Americans are really sick of both major parties—but here’s why third parties don’t stand a chance

If the 2014 midterms demonstrated anything, it’s that Americans are thoroughly sick of the all-too-familiar options presented to us by the Democrats—and the Republicans.

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Yes, the GOP swept to victory in the Senate, but the more important story is that they did so with just 36.6 percent of eligible voters casting a ballot. (Some estimates put that number as low as 33.9 percent, with just 13 percent of voters being younger than 30. And in a poll from earlier this year, only 21 percent of Americans said the federal government “has the consent of the governed.”)

So this much is clear: Two out of three Americans are incredibly unenthusiastic about both major parties. We’re more than ready for a change.

But is that even possible?

Many suggest that if you don’t like the major parties, you should vote for a third party candidate instead. This protest vote is not expected to actually get a third party candidate elected, of course—for a third party, getting 1 percent of the vote is generally heralded as a strong showing—but it theoretically can express dissatisfaction with the available viable candidates more clearly than simply skipping the ballot box. In the best of worlds, a third party candidate might get 5 or 10 percent support and leverage it to pressure his viable competitors into addressing an issue they might otherwise ignore.

In short, voting third party usually doesn’t accomplish much.

Yes, there are a few exceptions. Fabulously wealthy businessman Ross Perot managed to briefly lead the polls as an independent presidential candidate in 1992. He ultimately received almost 19 percent of the popular vote—the most any third party candidate for president had gotten since Teddy Roosevelt—but he did so spending millions of his own dollars. He also carried no states, and thus received no Electoral College votes. Perot ran again in 1996 and got less than half of the support he’d received in his first run.

A Ross Perot-style candidacy obviously isn’t an option for most would-be third party candidates. It’s just too expensive. There are candidates who achieve similar success without that kind of money, but it’s even rarer. Thus most third party candidates—even the comparatively well-funded ones—struggle to be competitive at all.

At first glance, this makes no sense. If Americans are so sick of the Democrats and Republicans, why haven’t we developed a truly multi-party system?

A closer look, however, reveals it actually makes perfect sense, because our electoral system is designed in a way that makes successful third parties essentially impossible. While many of the Founding Fathers opposed and feared the development of a two-party system, the government they made produces exactly that.

Because our elections generally follow the “winner takes all” method, third parties inevitably struggle to get the funding and name recognition to get into office. The hurdle is simply too high.

This is most obvious in presidential elections, where it’s extremely difficult for third parties to compete because they must run a national campaign in which they collect the majority of the vote on a statewide level. Getting one third of the vote in every state, for instance—a much better showing than even Perot managed—would still mean zero Electoral College votes (well, they could maybe pick up a couple from Maine or Nebraska).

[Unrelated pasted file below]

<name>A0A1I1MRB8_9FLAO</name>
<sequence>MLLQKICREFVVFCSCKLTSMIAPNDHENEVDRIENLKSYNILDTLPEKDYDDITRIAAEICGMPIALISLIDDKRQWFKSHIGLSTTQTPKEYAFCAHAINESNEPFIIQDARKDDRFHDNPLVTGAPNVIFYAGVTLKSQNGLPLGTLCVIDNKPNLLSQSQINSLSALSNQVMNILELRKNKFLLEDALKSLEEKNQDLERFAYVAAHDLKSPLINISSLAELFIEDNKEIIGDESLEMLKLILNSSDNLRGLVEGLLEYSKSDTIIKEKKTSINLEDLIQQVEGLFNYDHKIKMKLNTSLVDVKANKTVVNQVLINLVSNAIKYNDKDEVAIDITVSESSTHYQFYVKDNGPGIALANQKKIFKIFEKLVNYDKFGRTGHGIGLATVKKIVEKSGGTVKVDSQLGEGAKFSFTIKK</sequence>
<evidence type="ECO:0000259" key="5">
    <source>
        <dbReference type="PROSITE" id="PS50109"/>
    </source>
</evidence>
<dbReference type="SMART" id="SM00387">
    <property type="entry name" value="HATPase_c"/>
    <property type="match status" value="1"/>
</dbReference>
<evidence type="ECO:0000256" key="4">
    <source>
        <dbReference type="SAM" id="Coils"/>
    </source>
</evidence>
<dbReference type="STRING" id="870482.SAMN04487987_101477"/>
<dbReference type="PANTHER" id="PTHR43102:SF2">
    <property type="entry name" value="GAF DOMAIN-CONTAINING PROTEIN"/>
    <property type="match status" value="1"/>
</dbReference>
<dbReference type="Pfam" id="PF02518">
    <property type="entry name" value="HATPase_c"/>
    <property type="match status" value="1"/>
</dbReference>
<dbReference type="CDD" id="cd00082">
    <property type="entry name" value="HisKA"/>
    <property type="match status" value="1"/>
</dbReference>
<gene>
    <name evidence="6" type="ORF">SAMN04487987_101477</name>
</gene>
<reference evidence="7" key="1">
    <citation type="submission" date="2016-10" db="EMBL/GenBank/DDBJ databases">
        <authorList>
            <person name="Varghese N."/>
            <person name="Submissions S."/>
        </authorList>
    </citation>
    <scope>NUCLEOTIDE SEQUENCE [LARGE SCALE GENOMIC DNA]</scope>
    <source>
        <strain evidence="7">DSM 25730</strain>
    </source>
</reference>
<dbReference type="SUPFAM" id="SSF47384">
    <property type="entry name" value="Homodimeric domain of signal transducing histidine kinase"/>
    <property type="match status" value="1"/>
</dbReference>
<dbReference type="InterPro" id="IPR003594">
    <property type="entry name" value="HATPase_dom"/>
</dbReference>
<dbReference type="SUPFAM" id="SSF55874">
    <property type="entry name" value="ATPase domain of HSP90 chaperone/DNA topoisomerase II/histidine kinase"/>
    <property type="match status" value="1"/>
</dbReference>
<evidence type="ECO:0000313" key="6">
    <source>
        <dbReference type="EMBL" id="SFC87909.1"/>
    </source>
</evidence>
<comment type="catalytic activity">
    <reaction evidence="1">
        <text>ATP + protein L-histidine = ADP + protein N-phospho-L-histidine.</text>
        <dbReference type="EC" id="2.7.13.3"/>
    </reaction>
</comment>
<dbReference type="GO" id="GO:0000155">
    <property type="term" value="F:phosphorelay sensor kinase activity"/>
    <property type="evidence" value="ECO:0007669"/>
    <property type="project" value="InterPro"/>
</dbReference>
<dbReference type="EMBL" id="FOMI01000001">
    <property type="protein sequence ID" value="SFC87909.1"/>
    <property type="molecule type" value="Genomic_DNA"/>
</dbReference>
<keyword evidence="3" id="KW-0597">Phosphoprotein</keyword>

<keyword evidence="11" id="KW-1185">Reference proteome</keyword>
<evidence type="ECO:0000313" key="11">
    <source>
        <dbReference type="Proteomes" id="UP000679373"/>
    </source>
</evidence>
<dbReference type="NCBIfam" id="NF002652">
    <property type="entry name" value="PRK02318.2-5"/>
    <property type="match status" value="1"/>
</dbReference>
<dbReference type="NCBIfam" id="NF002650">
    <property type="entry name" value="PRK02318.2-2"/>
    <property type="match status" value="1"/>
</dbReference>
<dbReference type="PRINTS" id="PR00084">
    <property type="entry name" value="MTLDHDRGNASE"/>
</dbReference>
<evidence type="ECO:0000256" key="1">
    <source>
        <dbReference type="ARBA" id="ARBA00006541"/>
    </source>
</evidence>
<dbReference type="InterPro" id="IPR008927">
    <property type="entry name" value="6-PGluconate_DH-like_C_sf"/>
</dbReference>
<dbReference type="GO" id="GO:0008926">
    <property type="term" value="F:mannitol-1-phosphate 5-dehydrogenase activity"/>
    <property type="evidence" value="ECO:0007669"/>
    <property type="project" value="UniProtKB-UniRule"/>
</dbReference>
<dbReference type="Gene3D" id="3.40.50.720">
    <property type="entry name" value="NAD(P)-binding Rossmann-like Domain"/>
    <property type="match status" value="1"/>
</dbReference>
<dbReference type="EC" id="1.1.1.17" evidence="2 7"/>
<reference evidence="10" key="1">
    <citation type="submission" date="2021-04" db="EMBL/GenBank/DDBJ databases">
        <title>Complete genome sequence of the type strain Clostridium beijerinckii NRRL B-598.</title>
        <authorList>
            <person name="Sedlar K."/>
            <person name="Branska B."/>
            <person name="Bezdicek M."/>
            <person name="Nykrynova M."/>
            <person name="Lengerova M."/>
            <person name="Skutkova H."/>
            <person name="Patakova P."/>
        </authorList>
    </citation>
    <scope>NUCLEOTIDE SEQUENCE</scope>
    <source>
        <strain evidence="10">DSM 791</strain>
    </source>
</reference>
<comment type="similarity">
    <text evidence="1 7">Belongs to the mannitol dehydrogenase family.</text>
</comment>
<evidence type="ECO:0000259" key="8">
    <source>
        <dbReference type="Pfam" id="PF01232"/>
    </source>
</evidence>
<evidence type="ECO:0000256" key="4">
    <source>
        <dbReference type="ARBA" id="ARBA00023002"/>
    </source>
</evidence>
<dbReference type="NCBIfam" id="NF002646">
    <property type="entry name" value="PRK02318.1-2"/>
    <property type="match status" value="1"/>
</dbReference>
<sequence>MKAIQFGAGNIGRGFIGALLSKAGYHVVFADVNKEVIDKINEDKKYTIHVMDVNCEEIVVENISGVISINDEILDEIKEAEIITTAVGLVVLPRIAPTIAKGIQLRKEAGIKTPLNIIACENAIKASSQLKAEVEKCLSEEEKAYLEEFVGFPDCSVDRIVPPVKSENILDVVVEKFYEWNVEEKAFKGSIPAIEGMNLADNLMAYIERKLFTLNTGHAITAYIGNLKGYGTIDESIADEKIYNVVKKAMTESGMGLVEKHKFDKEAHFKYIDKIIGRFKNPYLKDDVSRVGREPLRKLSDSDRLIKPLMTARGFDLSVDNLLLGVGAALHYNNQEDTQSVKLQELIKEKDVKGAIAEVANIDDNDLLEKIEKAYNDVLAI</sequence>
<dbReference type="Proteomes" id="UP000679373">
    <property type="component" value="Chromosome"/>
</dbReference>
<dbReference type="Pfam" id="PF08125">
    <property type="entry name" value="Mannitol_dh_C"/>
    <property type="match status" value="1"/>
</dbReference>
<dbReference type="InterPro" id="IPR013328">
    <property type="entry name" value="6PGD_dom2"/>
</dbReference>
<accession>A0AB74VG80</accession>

Meanwhile, ballot access laws give third parties trouble to get on the ballot itself, let alone win elections; and third party candidates find an additional roadblock in the presidential debates. That’s because the debates are run by the Commission on Presidential Debates, which in turn is run by the national committees of the Democratic and Republican Parties.

As you might imagine, the RNC and DNC have no motivation for letting potential spoilers into the national spotlight, so third party and independent candidates are almost always excluded. (They also meet and agree on the debate questions beforehand so neither candidate is caught off guard.) It’s exactly as scammy as it sounds—and this barrier just piles on top of all the legal obstacles third party candidates already must overcome.

And that’s why America will never have (and has never had) more than two viable, national parties absent a massive structural upheaval of our current legal and political system.

What might that upheaval look like? Well, it would require multiple constitutional amendments, and it would probably mean switching to some sort of proportional representation. These systems lower the hurdle for getting into office and allow truly multi-party systems to flourish. I kind of like party list voting and ranked voting—but there are so many options which we could consider.

Then, in Congress, we’d see voting coalitions shifting by issue; the Republicans, Libertarians, and Constitutionalists might pair up for economic votes, while Libertarians, Constitutionalists, Greens, and Socialists would oppose Republicans and Democrats when they wanted to start yet another undeclared, overpriced war.

Unfortunately, constitutional amendments aren’t exactly easy to get passed, which means that we’re probably stuck with two big parties for the foreseeable future. The good news, however, is that we don’t have to be stuck with the two parties as we know them now. Both have undergone significant realignment of their values in the years they’ve been around, and they can do it again.

If the 2014 midterms demonstrated anything, it’s that a new realignment needs to happen. And it needs to happen fast.

What do you think?

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